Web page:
Ninja and samurai are two iconic figures of Japanese history and culture. Ninjas were covert agents specialising in espionage, sabotage, and assassination during the feudal era. Samurai were noble warriors who followed a strict code of honour and loyalty called bushido. You can experience being a ninja or samurai in Kyoto, the former capital of Japan and the centre of its cultural heritage. You can visit the Ninja Museum of Igaryu, where you can learn about the secrets and skills of ninjas, try on ninja costumes, and throw shuriken (ninja stars). You can also visit the Samurai Kembu Theater, where you can watch a performance of kembu, a sword dance that expresses the spirit of samurai, and even take a lesson from a kembu master.

Learn Taiko Drumming In Kobe

 Taiko is a traditional Japanese percussion instrument that consists of various types of drums. Taiko drumming is a dynamic and powerful art form that combines rhythm, movement, and expression. It is often performed at festivals and ceremonies to create a festive atmosphere and invoke the gods. You can learn taiko drumming in Kobe, a port city known for its multiculturalism and cosmopolitanism. You can join a taiko workshop at the Kobe Taiko Lab6, where you can learn the basics of taiko playing from an experienced instructor.

Washi Paper-Making In Fukuoka

Making of Traditional Mino Washi Paper
Making of Traditional Mino Washi PaperShutterstock

 Washi is a type of handmade paper that is made from plant fibres such as mulberry, bamboo, and hemp. Washi paper is durable, flexible, and versatile, and it is used for various purposes, such as writing, painting, origami, calligraphy, and crafts. Washi paper-making is a traditional craft that has been passed down for centuries in Japan. You can try washi paper-making in Fukuoka, a famous city for its food culture and natural beauty. You can visit the Kyushu Washi Center, where you can learn about the history and process of washi paper-making from a local artisan.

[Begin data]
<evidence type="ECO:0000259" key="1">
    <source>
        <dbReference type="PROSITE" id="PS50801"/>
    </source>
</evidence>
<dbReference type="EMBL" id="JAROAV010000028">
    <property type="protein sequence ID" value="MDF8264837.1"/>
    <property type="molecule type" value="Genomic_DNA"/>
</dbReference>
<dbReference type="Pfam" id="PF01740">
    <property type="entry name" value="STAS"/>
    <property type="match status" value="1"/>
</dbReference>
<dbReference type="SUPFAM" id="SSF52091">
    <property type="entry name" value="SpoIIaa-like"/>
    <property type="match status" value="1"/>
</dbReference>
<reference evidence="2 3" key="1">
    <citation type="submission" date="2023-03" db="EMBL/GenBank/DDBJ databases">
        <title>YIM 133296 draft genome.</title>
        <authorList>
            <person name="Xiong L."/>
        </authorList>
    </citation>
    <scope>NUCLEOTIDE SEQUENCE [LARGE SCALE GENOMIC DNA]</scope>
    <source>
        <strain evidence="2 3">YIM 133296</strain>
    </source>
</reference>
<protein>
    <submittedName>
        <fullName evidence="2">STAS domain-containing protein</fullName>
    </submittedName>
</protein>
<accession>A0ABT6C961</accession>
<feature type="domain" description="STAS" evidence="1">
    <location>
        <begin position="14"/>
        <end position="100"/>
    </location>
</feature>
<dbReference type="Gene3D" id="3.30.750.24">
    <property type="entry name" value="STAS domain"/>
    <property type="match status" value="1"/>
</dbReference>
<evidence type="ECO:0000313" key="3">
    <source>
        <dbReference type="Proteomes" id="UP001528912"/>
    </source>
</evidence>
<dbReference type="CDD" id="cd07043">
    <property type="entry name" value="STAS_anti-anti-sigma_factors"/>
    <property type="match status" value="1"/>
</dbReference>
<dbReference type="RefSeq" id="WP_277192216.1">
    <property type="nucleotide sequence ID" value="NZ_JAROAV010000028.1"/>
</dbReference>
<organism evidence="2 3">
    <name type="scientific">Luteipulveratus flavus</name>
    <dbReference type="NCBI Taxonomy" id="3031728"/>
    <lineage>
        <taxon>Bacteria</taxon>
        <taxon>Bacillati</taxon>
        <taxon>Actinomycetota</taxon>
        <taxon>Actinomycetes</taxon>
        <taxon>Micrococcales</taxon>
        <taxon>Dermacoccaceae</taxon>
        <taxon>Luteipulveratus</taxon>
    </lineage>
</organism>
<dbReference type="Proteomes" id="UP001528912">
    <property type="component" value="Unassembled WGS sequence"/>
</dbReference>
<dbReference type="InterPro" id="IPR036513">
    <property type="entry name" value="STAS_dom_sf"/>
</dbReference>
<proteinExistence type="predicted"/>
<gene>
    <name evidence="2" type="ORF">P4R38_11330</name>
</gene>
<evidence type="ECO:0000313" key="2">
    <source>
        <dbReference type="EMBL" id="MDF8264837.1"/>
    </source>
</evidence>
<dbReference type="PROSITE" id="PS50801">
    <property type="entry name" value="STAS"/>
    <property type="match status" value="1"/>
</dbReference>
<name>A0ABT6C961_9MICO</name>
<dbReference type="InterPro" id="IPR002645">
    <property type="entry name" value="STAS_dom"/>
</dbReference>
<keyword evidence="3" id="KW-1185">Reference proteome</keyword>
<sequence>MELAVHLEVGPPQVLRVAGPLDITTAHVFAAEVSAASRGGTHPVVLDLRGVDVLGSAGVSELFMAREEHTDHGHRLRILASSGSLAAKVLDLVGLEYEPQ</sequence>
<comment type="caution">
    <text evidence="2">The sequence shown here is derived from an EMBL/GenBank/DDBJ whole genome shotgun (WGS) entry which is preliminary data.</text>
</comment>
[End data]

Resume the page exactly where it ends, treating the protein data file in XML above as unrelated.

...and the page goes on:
Buy Fish And Make Sushi In Sapporo

A man making Shushi in Japan
A man making Shushi in JapanShutterstock

 Sushi is one of the most popular and representative dishes of Japanese cuisine. It is a dish that consists of vinegared rice topped or wrapped with various ingredients such as raw fish, seafood, vegetables, and eggs. Sushi-making is an art that requires skill, creativity, and freshness. You can buy fish and make sushi in Sapporo, the capital of Hokkaido, renowned for its seafood quality and variety. You can visit the Nijo Market, where you can buy fresh fish from local vendors, and then join a sushi-making class at the Sapporo Cooking School, where you can learn how to make sushi from a professional chef.

Create Waxed Food In Tokyo

Waxed food, or shokuhin sanpuru (food samples), are realistic replicas of food dishes made from plastic or wax. They are often displayed in restaurant windows or showcases to attract customers and show them what they can order. Waxed food making is a unique and fun craft that requires precision, patience, and imagination. You can create waxed food in Tokyo, the capital and largest city of Japan, which offers a wide range of culinary options and experiences. You can visit the Ganso Shokuhin Sample-ya, where you can make waxed food, such as ramen, tempura, or ice cream, and take them home as souvenirs.